CIRCULAR ECONOMY

Our position on circularity is built around renewable and recyclable materials, responsible sourcing and doing more with less.

​​​Focus on recycling and resource efficiency

Above all, our packaging exists to protect food, making it safe and available everywhere. The circular economy is a regenerative model that reduces waste and keeps materials in use for longer. As such, it is close to Tetra Pak's heart. Our business is designed to minimise waste and optimise use of resources, and we have always acted to reduce the lifecycle impact of our packaging, processing and service solutions. But we are part of a bigger ecosystem, and that's why between 2012 and 2017, we invested EUR 17 million in recycling infrastructure and built a network of partnerships worldwide. In 2016, we joined the Circular Economy 100

(CE100) and in January 2018 we pledged our commitment to the EU Plastics Strategy.

In 2018 we tripled our investment in Research and Development for a portfolio of solutions that meets our circularity goals. We also created 45 new roles on 5 continents that focus exclusively on the circular economy and, in November last year, announced a major new partnership with Veolia, which we plan to increase significantly in 2019. This will enable all components of used beverage cartons collected within the European Union to be recycled by 2025.

Finally, we are excited to share our new circular economy goals when we launch our 2030 strategy later this year.​

Building a circular portfolio

Our ambition is to deliver a package that contributes to a low carbon circular economy, that is, a package made entirely from renewable and/or recycled materials that is fully recyclable, without ever compromising on food safety requirements.

Looking ahead, the market for recycled plastic (as opposed to virgin plastic) must continue to grow. To help this market increase, we will continue to actively seek and support the approved food-safe plastic. In the meantime, we will continue to reduce our impact by bringing greater recyclability and renewability into our product portfolio, combating the plastic litter problem through awareness-raising and the development of paper straws and tethered caps, and accelerating partnerships with relevant players further down the value chain (like Veolia) to help increase recycling. ​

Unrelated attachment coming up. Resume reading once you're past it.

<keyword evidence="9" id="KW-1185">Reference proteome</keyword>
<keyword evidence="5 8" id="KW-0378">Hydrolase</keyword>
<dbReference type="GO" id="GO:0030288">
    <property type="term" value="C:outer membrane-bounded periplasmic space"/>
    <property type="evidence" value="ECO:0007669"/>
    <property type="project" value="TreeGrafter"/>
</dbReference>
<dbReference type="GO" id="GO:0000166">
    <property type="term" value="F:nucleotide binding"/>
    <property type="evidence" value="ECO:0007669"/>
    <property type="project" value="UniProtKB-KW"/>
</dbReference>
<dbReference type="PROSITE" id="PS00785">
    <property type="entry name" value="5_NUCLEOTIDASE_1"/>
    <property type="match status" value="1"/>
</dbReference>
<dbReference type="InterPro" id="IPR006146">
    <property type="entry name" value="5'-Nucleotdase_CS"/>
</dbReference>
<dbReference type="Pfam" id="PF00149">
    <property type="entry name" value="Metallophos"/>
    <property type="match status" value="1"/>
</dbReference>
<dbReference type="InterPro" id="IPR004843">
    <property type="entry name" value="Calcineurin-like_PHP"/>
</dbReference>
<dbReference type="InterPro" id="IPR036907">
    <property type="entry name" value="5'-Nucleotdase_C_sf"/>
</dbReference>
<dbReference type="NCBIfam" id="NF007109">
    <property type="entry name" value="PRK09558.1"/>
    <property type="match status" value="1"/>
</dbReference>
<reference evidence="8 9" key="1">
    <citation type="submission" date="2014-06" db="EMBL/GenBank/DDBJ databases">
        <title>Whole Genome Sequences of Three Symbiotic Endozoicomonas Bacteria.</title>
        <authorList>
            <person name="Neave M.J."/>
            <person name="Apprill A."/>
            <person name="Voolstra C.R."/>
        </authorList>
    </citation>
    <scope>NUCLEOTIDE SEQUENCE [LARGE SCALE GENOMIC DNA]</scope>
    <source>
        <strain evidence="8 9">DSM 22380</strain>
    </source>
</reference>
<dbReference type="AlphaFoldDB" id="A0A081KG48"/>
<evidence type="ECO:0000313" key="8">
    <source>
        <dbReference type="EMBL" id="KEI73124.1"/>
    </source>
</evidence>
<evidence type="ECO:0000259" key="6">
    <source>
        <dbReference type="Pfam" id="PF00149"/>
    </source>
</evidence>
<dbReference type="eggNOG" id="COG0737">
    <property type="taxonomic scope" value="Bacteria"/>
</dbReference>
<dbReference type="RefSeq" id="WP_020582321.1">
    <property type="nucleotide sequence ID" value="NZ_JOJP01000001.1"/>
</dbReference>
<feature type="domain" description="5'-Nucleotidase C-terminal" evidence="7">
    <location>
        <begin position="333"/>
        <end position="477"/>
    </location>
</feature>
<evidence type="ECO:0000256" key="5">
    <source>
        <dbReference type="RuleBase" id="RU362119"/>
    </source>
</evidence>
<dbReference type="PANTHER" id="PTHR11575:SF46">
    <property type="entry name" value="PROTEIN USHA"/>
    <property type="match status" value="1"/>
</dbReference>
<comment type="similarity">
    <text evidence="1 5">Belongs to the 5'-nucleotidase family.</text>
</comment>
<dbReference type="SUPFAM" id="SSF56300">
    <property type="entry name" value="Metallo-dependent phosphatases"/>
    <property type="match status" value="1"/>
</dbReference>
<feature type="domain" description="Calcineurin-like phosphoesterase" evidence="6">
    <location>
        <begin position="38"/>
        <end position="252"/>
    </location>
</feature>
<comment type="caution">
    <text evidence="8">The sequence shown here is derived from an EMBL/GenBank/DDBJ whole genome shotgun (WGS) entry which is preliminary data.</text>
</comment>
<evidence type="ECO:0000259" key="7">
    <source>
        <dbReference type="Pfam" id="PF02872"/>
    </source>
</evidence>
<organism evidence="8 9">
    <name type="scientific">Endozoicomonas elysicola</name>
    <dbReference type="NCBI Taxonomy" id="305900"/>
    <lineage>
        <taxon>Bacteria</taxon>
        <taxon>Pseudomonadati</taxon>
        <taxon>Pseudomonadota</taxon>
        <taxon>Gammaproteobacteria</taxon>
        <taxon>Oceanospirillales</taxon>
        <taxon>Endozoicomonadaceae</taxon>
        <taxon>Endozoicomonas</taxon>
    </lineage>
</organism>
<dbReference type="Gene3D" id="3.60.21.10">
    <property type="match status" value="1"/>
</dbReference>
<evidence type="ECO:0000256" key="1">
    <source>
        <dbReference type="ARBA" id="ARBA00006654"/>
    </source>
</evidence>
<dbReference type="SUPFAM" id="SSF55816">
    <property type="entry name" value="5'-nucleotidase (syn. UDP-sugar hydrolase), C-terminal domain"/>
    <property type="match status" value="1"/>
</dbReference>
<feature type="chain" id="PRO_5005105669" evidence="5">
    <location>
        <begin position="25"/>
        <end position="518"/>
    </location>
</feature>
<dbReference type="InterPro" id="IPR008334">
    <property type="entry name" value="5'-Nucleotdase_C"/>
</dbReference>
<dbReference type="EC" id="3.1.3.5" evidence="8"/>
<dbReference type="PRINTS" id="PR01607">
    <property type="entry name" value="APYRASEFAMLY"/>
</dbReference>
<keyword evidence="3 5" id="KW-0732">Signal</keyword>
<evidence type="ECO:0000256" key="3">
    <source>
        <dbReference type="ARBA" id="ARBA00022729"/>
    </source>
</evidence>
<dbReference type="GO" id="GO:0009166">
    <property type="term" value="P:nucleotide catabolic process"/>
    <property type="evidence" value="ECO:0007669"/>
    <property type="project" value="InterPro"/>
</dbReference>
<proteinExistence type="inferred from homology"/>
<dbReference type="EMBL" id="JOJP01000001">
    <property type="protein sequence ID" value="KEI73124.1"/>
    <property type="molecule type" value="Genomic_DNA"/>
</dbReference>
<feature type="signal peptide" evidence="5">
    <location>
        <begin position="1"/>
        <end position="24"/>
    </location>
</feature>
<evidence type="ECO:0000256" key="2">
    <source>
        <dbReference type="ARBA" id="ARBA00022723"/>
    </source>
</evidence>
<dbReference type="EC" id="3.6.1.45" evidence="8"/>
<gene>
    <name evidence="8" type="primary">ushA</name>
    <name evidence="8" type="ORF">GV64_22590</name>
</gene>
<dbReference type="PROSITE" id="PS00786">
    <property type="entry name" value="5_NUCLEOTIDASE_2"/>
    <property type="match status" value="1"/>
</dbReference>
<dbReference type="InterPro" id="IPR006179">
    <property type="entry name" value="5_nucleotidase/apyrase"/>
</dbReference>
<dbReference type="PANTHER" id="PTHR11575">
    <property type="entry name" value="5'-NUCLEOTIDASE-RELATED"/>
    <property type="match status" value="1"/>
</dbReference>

Partnerships and collaboration

The circular economy requires collaboration at every stage of a product's lifecycle – from sourcing and product design, to consumer awareness, collection and sorting, to recycling and market. Although we have built strong foundations and innovative partnerships along this value chain, transformational change requires a step up from everyone. The growing trend against plastic pollution and the accompanying societal and legislative pressure presents the conditions required to help drive rapid, collaborative progress towards a more circular economy for plastics.​​

​​​​How we contribute to a low carbon circular economy

There are several key ways our company already contributes to a circular economy:

Using renewables: Renewable resources are natural materials that grow back, such as wood and sugar cane. Using these and managing them responsibly differentiates us in the market and protects our planet. Today, the average renewable content of our carton packaging material is around 75 percent. Long-term, we want to make all our packaging from 100 percent renewable materials. 

In collaboration with the Ellen MacArthur Foundation CE100 and three of its member companies, we published a joint communication on the role and contribution of renewable materials for a low-carbon and circular future.​

Responsible sourcing of materials: Responsible procurement is an important step in the shift to circularity; by improving the input, we can help make sure the circular economy is truly sustainable. All our paperboard is sourced from Forest Stewardship Council™ (FSC™) certified forests and other controlled sources. We use a tiny amount of aluminium in our packaging as an essential protective barrier. We are continually innovating to reduce how much we use, while investigating alternatives. As part of the Aluminium Stewardship Initiative (ASI), we seek to address the key social and environmental issues associated with this material.

Increasing recycling: Recycling helps keep valuable materials in the economy, and recycled materials are increasingly in demand for different applications. All Tetra Pak carton packages are recyclable, and over 46 billion were recycled in 2017 alone. We work to improve the recycling value chain wherever our cartons have a presence. As part of EU plastics pledge, we commit to working with industry partners to ensure that by 2030, recycling solutions are in place for all components of beverage cartons across Europe.

• ​Resource efficient products and processes: We need to do more with less to grow within our planetary boundaries. By making our products and processes more efficient, we minimise waste, while reducing the consumption of resources. Tetra Pak’s food processing and filling equipment represent the best available solutions. We are relentlessly innovative in our development of new products and services that minimise resource use and reduce cost for our customers.​

Beverage cartons contribute to building a low-carbon circular economy

Circular economy

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